Late last month, Employment Minister Jason Kenney banned restaurants from accessing the program after fresh allegations of misconduct have arisen across Canada.
“Really difficult situation,” said Medicine Hat MP LaVar Payne. “I know a lot of organizations depend on temporary foreign workers, so it’s a bit of a tough thing, but the question has been coming up over and over again. I know in fact in our riding I’ve had some complaints about some organizations that appear to have not done the right thing with some of their temporary foreign workers.”
Kenney’s announcement came as a surprise to many, considering his staunch defence of the program amidst rising criticism. The moratorium will remain in effect until the completion of an ongoing review of the temporary foreign worker program.
“Obviously a number of organizations have, for lack of a better word — cheated, or misrepresented their applications,” said Payne. “That’s obviously created some problems. Whether in fact they used a temporary foreign worker without trying to recruit Canadians, it’s hard to say for sure. But the minister has more data on that than I do at this point in time, and I know that he’s working on some solutions. So we’re just kind of waiting to hear on the issue.”
Initially designed as a program to deal with shortages in skilled labour, rather than the recruiting of labour for all industries, the temporary foreign worker program has seen a massive expansion over the past decade, rising from about 100,000 people in 2002 to over 338,000 currently, according to a report issued by the C.D. Howe Institute.
The temporary foreign workers program has had a significant impact in the Medicine Hat riding, and not only in the food services industry. The greenhouse industry in Redcliff and areas surrounding Medicine Hat also utilizes a sizable number of temporary foreign workers, as well as other industries.
Although the moratorium currently only affects the food services industry, Payne pointed out abuse of the program has not been limited to that area of employment.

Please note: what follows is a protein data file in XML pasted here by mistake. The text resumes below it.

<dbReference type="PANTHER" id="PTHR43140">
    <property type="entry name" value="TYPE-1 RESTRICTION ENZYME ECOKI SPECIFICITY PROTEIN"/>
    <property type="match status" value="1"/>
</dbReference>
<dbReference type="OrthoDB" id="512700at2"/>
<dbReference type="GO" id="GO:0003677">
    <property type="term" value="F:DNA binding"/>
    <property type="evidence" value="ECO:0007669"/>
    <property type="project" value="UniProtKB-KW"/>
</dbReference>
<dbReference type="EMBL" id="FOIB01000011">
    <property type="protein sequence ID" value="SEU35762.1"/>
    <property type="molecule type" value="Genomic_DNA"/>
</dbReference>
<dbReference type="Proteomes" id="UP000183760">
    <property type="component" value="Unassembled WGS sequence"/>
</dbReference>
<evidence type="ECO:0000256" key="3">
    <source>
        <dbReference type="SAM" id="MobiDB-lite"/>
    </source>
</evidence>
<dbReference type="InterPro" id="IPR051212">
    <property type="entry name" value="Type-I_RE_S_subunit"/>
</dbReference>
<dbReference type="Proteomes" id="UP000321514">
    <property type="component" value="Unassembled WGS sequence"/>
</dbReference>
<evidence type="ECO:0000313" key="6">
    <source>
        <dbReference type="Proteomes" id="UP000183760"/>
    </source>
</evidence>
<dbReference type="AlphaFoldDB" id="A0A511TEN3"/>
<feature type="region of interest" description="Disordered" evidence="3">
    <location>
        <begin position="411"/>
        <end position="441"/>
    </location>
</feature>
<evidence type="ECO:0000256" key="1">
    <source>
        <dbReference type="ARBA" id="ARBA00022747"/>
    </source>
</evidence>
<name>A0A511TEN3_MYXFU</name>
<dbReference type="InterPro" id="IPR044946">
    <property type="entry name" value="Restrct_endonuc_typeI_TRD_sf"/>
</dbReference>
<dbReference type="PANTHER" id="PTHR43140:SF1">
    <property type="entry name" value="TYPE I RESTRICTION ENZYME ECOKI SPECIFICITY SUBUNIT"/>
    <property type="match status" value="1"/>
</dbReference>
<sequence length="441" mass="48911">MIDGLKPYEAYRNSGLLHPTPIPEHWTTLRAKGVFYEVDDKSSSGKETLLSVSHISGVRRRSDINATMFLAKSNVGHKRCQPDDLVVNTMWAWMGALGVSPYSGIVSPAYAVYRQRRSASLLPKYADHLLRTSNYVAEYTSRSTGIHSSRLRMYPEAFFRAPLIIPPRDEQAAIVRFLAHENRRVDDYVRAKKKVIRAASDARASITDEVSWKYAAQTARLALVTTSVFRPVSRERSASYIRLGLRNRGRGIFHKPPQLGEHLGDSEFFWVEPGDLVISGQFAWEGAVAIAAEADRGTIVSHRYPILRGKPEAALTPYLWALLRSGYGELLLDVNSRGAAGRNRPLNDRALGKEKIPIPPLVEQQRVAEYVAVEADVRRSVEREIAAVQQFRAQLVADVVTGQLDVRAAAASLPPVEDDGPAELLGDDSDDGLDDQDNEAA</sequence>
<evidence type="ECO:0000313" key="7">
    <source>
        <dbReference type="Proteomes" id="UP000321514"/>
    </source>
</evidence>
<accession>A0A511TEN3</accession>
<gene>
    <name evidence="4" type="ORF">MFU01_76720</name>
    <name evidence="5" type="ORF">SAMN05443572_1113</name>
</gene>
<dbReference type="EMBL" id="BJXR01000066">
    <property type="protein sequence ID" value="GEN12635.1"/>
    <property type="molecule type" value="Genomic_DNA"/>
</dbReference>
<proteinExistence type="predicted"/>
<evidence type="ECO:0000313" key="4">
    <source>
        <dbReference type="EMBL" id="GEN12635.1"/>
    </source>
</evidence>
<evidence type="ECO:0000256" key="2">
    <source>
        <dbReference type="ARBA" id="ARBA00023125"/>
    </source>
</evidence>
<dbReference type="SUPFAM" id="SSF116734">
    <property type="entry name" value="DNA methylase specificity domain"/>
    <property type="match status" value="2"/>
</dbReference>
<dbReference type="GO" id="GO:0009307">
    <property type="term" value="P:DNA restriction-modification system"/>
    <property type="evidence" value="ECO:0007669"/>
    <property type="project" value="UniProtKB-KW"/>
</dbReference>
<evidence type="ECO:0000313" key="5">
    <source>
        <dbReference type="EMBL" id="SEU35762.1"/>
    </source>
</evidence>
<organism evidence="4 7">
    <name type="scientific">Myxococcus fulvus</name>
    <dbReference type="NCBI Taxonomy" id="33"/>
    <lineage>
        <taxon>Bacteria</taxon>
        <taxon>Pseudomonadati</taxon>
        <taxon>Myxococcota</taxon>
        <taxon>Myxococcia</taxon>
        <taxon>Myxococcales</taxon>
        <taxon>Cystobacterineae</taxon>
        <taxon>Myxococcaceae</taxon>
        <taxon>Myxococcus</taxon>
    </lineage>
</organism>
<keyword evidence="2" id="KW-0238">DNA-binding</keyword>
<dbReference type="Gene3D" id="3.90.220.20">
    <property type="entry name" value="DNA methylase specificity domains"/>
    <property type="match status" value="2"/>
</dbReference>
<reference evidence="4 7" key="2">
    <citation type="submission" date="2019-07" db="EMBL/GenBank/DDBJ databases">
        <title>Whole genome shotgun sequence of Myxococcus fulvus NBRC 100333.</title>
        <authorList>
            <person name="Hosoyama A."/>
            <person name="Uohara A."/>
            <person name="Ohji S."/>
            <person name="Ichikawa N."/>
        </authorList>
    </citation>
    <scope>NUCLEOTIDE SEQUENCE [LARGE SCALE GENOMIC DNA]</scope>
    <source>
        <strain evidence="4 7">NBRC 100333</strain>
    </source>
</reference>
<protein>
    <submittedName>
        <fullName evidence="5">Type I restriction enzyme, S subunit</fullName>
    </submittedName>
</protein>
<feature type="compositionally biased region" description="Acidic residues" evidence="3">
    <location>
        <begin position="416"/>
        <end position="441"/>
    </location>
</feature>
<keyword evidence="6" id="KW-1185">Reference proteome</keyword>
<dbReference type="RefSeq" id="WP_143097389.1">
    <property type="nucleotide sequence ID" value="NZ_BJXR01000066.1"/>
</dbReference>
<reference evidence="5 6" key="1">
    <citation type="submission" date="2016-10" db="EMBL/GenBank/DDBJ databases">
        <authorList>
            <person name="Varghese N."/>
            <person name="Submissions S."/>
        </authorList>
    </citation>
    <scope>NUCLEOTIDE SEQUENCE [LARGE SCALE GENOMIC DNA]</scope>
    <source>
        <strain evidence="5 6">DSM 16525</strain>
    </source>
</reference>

“I did have one (employer) in Medicine Hat call me, somebody out of the greenhouses — which are not really affected in the decision at this point in time, but it’s hard to say where this thing is going to go. We’ve seen way too many companies cheating on this, starting with a mining company in B.C. and a construction company in Edmonton, and then the Royal Bank, and now there’s a bunch of these fast food ones that are starting to show up as well — it’s not one or two, there’s a bunch of them. At some point, because organizations or people are trying to get around the rules, we end up having to do something to try to mitigate that.”
According to Payne, there is currently no timetable in place for when employers and Canadians might see some resolution on the issue.
“The minister (Kenney) hasn’t been clear on when he’s going to resolve or put forward his resolutions on this. I know he wants to get it done sooner rather that later. It’s hard to say.”
Payne added changes to the program are needed, while advocating for stiffer penalties for abusers.
“Absolutely, there’s no question in my mind, and there needs to be. I did ask the minister a number of months ago, first of all for these organizations that are cheating, that they receive huge fines, and that they’re blocked from ever getting another temporary foreign worker, and that their temporary foreign workers could go to another organization, so that they’re not forced back. And that they put them on a list and publicize it — and if those organizations go under, that’s their problem as far as I’m concerned. You can’t be trying to cheat the government, and the employees as well.”